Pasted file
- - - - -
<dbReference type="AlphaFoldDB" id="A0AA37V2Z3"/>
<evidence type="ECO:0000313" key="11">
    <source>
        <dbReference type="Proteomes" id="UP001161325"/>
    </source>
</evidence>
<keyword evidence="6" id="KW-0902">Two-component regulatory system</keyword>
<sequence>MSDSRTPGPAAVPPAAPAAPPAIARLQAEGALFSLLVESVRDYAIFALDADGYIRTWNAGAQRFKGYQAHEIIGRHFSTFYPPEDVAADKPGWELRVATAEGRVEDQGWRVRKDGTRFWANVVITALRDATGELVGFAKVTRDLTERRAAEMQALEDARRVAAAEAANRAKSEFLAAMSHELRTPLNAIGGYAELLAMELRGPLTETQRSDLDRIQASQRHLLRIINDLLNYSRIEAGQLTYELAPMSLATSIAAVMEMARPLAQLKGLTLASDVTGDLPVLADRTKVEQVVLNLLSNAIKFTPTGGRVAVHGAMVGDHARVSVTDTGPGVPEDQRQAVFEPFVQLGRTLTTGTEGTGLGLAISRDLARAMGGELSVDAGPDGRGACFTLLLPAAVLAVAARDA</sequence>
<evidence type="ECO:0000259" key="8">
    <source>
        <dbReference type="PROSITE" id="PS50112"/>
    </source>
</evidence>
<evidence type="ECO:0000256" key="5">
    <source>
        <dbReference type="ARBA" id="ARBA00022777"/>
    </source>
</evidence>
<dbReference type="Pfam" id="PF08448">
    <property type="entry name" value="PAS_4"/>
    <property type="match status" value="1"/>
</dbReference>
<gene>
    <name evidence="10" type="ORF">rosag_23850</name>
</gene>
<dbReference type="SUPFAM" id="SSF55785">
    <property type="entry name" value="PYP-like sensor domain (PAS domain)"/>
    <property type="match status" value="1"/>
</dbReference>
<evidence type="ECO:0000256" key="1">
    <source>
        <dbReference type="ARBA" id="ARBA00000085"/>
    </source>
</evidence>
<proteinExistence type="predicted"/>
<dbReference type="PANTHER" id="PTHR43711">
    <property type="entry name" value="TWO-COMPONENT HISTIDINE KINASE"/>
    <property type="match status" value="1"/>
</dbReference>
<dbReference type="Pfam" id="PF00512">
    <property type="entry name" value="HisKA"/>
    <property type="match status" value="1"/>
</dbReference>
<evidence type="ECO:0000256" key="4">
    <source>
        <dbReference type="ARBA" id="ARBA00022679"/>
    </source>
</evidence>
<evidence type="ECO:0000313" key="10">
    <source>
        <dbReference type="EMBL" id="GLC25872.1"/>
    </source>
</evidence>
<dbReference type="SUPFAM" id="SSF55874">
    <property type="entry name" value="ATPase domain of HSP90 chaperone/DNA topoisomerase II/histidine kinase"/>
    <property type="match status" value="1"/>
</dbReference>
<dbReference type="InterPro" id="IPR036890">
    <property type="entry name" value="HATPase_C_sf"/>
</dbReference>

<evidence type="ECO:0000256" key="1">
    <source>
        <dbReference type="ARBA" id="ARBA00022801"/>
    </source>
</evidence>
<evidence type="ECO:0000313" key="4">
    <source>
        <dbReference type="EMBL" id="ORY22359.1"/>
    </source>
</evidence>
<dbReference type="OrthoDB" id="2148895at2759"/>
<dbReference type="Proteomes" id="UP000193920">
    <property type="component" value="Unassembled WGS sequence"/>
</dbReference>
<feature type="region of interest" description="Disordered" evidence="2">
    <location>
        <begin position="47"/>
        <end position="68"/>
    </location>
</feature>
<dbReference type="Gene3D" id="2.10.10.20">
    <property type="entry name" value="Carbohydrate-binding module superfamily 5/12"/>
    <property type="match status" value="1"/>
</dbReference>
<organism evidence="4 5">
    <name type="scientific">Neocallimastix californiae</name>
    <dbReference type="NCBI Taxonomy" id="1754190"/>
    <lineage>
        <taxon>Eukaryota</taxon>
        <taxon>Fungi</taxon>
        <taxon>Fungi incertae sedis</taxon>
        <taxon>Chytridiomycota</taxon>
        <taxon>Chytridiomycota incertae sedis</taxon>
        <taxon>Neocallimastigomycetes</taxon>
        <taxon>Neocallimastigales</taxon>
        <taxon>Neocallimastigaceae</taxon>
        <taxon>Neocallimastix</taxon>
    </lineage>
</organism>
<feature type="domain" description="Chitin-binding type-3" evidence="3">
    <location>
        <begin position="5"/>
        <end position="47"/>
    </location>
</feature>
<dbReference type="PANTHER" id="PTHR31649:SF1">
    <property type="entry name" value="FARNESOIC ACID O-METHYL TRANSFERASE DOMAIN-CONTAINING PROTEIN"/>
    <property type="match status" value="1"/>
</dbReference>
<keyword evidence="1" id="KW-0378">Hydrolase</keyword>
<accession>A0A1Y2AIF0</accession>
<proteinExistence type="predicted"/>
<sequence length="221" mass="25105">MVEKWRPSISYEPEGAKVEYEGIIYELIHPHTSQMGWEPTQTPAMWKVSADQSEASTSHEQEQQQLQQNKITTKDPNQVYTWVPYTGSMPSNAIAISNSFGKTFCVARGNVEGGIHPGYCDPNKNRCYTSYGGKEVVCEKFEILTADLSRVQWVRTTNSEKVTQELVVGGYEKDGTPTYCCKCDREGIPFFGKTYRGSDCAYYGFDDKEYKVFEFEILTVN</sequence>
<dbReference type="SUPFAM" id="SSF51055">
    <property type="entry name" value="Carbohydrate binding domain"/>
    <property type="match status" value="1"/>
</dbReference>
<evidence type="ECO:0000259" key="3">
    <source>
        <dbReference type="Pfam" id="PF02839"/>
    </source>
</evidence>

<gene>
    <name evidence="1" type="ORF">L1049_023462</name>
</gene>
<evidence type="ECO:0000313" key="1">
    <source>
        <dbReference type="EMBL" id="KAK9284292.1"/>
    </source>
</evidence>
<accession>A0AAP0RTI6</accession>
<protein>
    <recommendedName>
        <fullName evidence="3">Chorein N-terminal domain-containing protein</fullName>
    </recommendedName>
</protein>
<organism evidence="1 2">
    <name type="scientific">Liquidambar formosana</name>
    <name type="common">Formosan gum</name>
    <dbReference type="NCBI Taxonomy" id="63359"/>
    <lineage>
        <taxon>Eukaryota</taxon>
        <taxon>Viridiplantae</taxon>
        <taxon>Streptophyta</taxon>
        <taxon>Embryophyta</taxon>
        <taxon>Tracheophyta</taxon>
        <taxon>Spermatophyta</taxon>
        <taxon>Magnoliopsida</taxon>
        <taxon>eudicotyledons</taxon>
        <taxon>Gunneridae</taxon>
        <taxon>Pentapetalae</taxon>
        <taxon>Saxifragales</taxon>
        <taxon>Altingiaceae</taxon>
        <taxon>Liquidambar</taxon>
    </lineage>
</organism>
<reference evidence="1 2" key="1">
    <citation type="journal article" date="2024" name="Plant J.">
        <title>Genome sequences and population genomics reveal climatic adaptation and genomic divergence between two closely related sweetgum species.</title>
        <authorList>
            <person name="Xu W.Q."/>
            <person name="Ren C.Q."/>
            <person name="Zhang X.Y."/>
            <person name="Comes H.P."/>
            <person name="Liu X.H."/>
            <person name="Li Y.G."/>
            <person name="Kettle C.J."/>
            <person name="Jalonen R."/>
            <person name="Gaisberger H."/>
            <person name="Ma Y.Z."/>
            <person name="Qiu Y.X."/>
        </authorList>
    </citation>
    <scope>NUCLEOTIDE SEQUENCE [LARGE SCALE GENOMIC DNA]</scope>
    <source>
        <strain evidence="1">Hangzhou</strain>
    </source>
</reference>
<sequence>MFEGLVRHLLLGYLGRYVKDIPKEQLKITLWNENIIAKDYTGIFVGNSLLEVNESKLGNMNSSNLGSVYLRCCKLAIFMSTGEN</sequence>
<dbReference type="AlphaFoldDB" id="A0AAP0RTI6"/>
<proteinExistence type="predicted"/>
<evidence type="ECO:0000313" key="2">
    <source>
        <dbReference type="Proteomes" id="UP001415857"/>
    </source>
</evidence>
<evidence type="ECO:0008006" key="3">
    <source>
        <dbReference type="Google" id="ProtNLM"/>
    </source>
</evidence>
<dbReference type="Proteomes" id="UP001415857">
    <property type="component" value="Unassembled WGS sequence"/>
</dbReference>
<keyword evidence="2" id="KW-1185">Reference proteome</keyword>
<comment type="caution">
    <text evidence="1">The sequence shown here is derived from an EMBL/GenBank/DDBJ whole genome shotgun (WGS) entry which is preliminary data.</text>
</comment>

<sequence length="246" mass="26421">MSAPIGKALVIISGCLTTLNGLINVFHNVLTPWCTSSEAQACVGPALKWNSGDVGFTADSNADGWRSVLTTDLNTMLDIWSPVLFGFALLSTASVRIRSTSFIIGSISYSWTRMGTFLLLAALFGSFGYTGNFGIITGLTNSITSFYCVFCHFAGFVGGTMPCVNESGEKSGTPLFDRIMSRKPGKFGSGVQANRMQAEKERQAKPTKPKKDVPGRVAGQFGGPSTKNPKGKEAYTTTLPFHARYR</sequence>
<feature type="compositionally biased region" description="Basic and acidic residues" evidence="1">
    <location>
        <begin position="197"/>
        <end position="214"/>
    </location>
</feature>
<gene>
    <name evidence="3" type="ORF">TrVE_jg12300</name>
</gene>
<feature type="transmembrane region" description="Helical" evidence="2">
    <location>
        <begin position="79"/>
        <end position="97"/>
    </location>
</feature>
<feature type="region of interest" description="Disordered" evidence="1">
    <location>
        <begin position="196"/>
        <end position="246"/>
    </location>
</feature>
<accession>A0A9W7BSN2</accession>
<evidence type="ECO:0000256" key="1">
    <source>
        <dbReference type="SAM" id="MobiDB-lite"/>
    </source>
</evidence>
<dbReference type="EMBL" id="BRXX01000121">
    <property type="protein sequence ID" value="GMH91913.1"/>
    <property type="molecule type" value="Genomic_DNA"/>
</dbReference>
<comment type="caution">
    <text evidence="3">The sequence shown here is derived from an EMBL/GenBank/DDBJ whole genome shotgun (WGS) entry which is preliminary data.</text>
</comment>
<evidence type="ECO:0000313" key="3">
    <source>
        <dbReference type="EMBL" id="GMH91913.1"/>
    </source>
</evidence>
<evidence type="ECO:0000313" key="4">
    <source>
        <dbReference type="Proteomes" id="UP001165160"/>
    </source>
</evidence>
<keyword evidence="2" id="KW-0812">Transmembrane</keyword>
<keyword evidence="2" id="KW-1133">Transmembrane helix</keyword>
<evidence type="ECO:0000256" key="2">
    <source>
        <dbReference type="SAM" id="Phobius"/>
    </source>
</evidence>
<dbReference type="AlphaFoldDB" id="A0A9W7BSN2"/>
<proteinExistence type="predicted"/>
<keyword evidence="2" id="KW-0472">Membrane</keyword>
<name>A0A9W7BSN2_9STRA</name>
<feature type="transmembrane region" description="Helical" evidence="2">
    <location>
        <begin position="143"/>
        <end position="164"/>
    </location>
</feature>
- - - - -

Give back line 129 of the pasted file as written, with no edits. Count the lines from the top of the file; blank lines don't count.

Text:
    </source>